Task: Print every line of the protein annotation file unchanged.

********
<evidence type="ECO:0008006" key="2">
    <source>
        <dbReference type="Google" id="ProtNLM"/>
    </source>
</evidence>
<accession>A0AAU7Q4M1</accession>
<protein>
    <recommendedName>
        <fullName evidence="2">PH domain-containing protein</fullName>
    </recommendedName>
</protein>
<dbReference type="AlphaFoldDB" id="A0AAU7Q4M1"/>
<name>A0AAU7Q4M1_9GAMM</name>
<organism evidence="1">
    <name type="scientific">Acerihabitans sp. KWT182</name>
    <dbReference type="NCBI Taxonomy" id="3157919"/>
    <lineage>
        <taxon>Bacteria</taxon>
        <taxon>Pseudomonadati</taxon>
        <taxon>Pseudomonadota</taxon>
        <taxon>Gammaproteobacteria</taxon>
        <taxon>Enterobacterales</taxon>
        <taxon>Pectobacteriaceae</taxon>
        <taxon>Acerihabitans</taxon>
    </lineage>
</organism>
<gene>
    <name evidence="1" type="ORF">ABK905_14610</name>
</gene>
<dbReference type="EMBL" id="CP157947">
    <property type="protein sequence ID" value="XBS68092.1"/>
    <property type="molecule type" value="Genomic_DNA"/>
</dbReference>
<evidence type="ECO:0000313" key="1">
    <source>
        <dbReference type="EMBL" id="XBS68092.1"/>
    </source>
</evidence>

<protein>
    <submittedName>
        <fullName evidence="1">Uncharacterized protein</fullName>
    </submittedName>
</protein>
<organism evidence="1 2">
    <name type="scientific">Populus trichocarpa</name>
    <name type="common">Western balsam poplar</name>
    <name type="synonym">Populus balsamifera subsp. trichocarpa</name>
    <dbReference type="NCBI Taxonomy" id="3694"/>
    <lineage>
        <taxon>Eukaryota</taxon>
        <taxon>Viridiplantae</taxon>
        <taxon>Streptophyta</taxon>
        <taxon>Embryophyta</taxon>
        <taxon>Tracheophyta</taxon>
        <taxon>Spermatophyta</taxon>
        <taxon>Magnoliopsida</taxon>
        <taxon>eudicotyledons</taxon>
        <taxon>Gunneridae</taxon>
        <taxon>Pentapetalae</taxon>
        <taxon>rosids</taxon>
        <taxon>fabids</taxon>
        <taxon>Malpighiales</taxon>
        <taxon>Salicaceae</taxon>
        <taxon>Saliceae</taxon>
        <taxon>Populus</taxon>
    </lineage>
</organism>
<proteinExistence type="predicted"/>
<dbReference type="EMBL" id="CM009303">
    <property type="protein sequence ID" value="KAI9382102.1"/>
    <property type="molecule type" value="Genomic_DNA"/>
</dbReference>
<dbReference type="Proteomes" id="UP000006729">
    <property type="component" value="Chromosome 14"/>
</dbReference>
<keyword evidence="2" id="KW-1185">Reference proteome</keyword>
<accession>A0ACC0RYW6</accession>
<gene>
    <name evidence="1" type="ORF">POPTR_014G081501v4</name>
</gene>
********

<evidence type="ECO:0008006" key="2">
    <source>
        <dbReference type="Google" id="ProtNLM"/>
    </source>
</evidence>
<accession>A0AAU7Q4M1</accession>
<protein>
    <recommendedName>
        <fullName evidence="2">PH domain-containing protein</fullName>
    </recommendedName>
</protein>
<dbReference type="AlphaFoldDB" id="A0AAU7Q4M1"/>
<name>A0AAU7Q4M1_9GAMM</name>
<organism evidence="1">
    <name type="scientific">Acerihabitans sp. KWT182</name>
    <dbReference type="NCBI Taxonomy" id="3157919"/>
    <lineage>
        <taxon>Bacteria</taxon>
        <taxon>Pseudomonadati</taxon>
        <taxon>Pseudomonadota</taxon>
        <taxon>Gammaproteobacteria</taxon>
        <taxon>Enterobacterales</taxon>
        <taxon>Pectobacteriaceae</taxon>
        <taxon>Acerihabitans</taxon>
    </lineage>
</organism>
<gene>
    <name evidence="1" type="ORF">ABK905_14610</name>
</gene>
<dbReference type="EMBL" id="CP157947">
    <property type="protein sequence ID" value="XBS68092.1"/>
    <property type="molecule type" value="Genomic_DNA"/>
</dbReference>
<evidence type="ECO:0000313" key="1">
    <source>
        <dbReference type="EMBL" id="XBS68092.1"/>
    </source>
</evidence>

<protein>
    <submittedName>
        <fullName evidence="1">Uncharacterized protein</fullName>
    </submittedName>
</protein>
<organism evidence="1 2">
    <name type="scientific">Populus trichocarpa</name>
    <name type="common">Western balsam poplar</name>
    <name type="synonym">Populus balsamifera subsp. trichocarpa</name>
    <dbReference type="NCBI Taxonomy" id="3694"/>
    <lineage>
        <taxon>Eukaryota</taxon>
        <taxon>Viridiplantae</taxon>
        <taxon>Streptophyta</taxon>
        <taxon>Embryophyta</taxon>
        <taxon>Tracheophyta</taxon>
        <taxon>Spermatophyta</taxon>
        <taxon>Magnoliopsida</taxon>
        <taxon>eudicotyledons</taxon>
        <taxon>Gunneridae</taxon>
        <taxon>Pentapetalae</taxon>
        <taxon>rosids</taxon>
        <taxon>fabids</taxon>
        <taxon>Malpighiales</taxon>
        <taxon>Salicaceae</taxon>
        <taxon>Saliceae</taxon>
        <taxon>Populus</taxon>
    </lineage>
</organism>
<proteinExistence type="predicted"/>
<dbReference type="EMBL" id="CM009303">
    <property type="protein sequence ID" value="KAI9382102.1"/>
    <property type="molecule type" value="Genomic_DNA"/>
</dbReference>
<dbReference type="Proteomes" id="UP000006729">
    <property type="component" value="Chromosome 14"/>
</dbReference>
<keyword evidence="2" id="KW-1185">Reference proteome</keyword>
<accession>A0ACC0RYW6</accession>
<gene>
    <name evidence="1" type="ORF">POPTR_014G081501v4</name>
</gene>